Could we handle another big flood?

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As I sit here writing this article, the weather has been less than pleasant. I watch it transition from rain to snow, to sleet, and back to rain.

Being the conservation minded person I am, I can’t help but observe streams and ditches as I drive back and forth to work. The movement of water across our landscape may be one of the most important environmental issues that we deal with in our lives.

Water can be a necessary evil. We are dependent on water for virtually everything in life. Our bodies are 70 percent water. We require water for cooking, cleaning, food and entertainment.

Destructive

It is our responsibility to make the best decisions possible to protect the water quality of our country. The flip side of this is that water can also be the very thing that destroys an individual or a town.

Most recently let us look at the path of destruction left behind by hurricane Katrina. Lives were turned upside down due to the volume of water residents were left to deal with in a very short time frame. Sometimes there is no amount of planning or prevention that can protect our communities from devastation.

Now that we are in March, I can’t help but think of one of the greatest disasters the state of Ohio ever endured, the 1913 flood. Many communities through out Ohio will soon be commemorating the centennial anniversary of this event.

I have been researching the history of this flood, and cannot even imagine what it would have been like to have dealt with that horrible situation. The statewide extent of death and destruction of the Flood of 1913 exceeds all other weather events in Ohio history, justifying the title of “Ohio’s greatest weather disaster.”

Rainfall over the state totaled 6-11 inches, and no section was unaffected. The death toll was more than 460 and more than 40,000 homes were flooded and more than 250,000 were left homeless.

These numbers may seem miniscule to some of you, but let’s think back to 1913. The amount of people living in our country was nowhere near what it is today. The amount of impermeable material was almost nonexistent.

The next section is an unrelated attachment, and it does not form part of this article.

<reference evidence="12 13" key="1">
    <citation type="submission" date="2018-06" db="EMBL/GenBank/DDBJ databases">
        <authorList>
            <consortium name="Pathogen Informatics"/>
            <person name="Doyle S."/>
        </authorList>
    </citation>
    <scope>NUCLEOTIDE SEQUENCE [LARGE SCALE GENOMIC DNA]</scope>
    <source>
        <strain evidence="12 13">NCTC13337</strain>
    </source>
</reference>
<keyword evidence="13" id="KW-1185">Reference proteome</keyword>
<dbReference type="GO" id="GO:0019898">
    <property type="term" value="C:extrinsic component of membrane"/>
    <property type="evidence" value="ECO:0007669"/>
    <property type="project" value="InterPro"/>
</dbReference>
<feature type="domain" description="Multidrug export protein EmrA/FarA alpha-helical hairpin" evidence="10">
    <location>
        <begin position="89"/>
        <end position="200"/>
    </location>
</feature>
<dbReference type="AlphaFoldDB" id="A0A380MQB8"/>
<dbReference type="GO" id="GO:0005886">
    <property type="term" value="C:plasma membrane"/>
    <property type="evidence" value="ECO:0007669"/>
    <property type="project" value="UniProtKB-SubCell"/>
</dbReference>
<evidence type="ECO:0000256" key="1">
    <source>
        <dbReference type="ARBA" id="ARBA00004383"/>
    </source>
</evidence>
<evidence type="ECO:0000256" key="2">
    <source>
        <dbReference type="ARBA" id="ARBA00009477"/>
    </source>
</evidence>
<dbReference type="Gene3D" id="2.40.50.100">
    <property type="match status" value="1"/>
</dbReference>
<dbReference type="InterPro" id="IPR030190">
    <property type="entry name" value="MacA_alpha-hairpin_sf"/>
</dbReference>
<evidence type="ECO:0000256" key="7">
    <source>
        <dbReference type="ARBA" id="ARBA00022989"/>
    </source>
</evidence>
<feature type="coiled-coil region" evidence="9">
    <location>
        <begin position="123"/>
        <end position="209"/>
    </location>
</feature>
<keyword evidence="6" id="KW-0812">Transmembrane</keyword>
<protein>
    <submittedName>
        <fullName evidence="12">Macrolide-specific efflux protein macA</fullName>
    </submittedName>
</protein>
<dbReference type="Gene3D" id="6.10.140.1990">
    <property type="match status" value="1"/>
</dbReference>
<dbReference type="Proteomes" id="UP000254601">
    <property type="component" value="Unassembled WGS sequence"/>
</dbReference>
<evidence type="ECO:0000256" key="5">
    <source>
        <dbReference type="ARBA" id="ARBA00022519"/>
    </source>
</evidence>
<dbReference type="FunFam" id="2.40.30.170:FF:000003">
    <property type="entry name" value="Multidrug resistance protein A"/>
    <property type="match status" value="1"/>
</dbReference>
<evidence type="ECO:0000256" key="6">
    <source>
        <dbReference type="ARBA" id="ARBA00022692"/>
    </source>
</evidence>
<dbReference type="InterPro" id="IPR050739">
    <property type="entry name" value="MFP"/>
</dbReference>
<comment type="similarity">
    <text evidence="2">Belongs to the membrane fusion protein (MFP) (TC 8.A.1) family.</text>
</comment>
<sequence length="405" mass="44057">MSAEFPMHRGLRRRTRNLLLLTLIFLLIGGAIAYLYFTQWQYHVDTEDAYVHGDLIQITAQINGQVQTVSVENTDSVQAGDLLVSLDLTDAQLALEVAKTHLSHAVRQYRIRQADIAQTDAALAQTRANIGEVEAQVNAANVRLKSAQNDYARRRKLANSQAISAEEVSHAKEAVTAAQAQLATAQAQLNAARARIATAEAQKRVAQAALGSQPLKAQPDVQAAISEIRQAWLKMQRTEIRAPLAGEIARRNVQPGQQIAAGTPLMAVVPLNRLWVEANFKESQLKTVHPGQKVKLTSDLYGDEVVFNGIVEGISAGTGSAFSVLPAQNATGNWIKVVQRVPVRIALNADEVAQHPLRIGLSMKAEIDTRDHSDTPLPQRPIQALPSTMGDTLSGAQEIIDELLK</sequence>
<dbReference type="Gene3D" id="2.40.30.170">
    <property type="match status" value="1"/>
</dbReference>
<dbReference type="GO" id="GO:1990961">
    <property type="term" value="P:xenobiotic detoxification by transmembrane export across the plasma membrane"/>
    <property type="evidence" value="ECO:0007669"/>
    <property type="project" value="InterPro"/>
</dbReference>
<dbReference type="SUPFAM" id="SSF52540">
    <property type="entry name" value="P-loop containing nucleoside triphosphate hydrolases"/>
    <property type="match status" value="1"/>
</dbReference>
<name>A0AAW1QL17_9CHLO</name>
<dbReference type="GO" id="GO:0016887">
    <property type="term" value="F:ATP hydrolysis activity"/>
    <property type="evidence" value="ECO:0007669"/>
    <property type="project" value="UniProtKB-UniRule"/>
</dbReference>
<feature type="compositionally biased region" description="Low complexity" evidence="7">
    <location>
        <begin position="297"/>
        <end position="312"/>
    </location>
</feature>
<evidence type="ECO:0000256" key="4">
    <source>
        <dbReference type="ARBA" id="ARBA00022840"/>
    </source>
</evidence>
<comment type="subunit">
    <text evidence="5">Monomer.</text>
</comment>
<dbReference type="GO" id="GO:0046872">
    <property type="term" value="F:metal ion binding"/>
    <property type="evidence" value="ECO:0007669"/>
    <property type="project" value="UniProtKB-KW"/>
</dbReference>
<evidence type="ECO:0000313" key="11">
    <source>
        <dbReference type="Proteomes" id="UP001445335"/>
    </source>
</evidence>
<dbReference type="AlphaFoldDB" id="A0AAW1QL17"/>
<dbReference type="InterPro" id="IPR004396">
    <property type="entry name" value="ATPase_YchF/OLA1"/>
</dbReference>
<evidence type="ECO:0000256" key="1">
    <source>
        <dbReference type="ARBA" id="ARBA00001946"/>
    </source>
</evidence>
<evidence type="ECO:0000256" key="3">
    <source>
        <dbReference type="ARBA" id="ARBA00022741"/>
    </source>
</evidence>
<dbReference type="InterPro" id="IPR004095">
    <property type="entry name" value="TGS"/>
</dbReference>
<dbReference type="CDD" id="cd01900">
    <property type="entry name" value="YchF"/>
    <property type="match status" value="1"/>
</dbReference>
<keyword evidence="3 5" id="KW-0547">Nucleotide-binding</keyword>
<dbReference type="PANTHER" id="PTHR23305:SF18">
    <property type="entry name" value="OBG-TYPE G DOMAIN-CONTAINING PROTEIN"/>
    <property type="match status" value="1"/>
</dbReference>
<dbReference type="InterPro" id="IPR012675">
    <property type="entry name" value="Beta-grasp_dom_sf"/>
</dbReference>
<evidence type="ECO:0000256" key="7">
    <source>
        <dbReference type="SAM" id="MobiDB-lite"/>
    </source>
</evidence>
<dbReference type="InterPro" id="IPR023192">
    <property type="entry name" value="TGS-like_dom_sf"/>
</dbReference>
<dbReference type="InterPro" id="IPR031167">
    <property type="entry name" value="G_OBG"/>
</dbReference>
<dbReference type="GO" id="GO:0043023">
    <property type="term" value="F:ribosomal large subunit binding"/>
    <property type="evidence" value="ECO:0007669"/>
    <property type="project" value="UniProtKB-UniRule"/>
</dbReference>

What would happen if this natural disaster occurred today? I can’t help but think it could be even more devastating.

What happened

At Dayton, the Great Miami River flooded 14 square miles of the city and water ran in swift currents 10 feet deep through downtown streets. The flood killed 123 people in Dayton.

Downstream on the Miami River, there were about 100 deaths in Hamilton where the water was 10 to 18 feet deep in residential areas. Approximately 100 died in Columbus when the Scioto River reached record levels and poured 9 to 17 feet deep through neighborhoods.

Many Columbus residents escaped to the safety of rooftops and trees. Thirteen people were rescued from a single tree.

Downstream most of Chillicothe was under water. The Muskingum River at Zanesville crested 27 feet above flood stage and water was 20 feet deep at several downtown intersections. Only the lampposts were visible from the Y-bridge.

The Maumee River crested 10 feet above flood stage at Defiance, where 268 homes were under water. Many people were rescued from rooftops and trees in Tiffin, but 19 died when homes collapsed into the Sandusky River.

The Cuyahoga River washed away docks, lumberyards, trains and railyards in Cleveland. Seven locks were dynamited on the Ohio Canal at Akron, allowing the floodwaters to pour into the Cuyahoga. Levees along the Ohio River at Portsmouth were topped, flooding 4,500 homes. The Ohio River at Cinicinnati rose 21 feet in 24 hours.

Results

As terrible as this event was, it did inspire many future actions that have since protected many people. Catastrophes such as this helped lead to the development of regional flood control systems, as well as the establishment of a nationwide emergency system.

As communities I think we do a good job of trying to prevent disaster and loss of life in flood prone areas. I can’t help but wonder though, how would we handle this today?

Without a doubt we are much better prepared to forecast such a rain event and alert residents to potential dangers. However, I can’t help but be a bit frightened by the devastation that would occur. Look at how the population has grown since 1913. We have so much infrastructure and impermeable material that the runoff of rain water would be unimaginable.

I do believe in our area that the development of the Mohicanville dry dam, and the family of dams that are included with the Muskingum Watershed have allowed for much better control of floodwaters. However, I am also not too naive to believe that we can control or prevent everything.

Do our weather patterns indicate that this could possibly be in our future? Are you prepared? I would encourage all of you to try and put yourself in the position of those affected by past and current natural disasters. Have we done all that we can?

About the Author

Cathy Berg, Program Administrator for the Ashland Soil and Water Conservation District for 15 past years. Bachelor of Science Degree from The Ohio State University. Major in Agronomy with soils specialization and a minor in Natural Resources Management. More Stories by Cathy Berg

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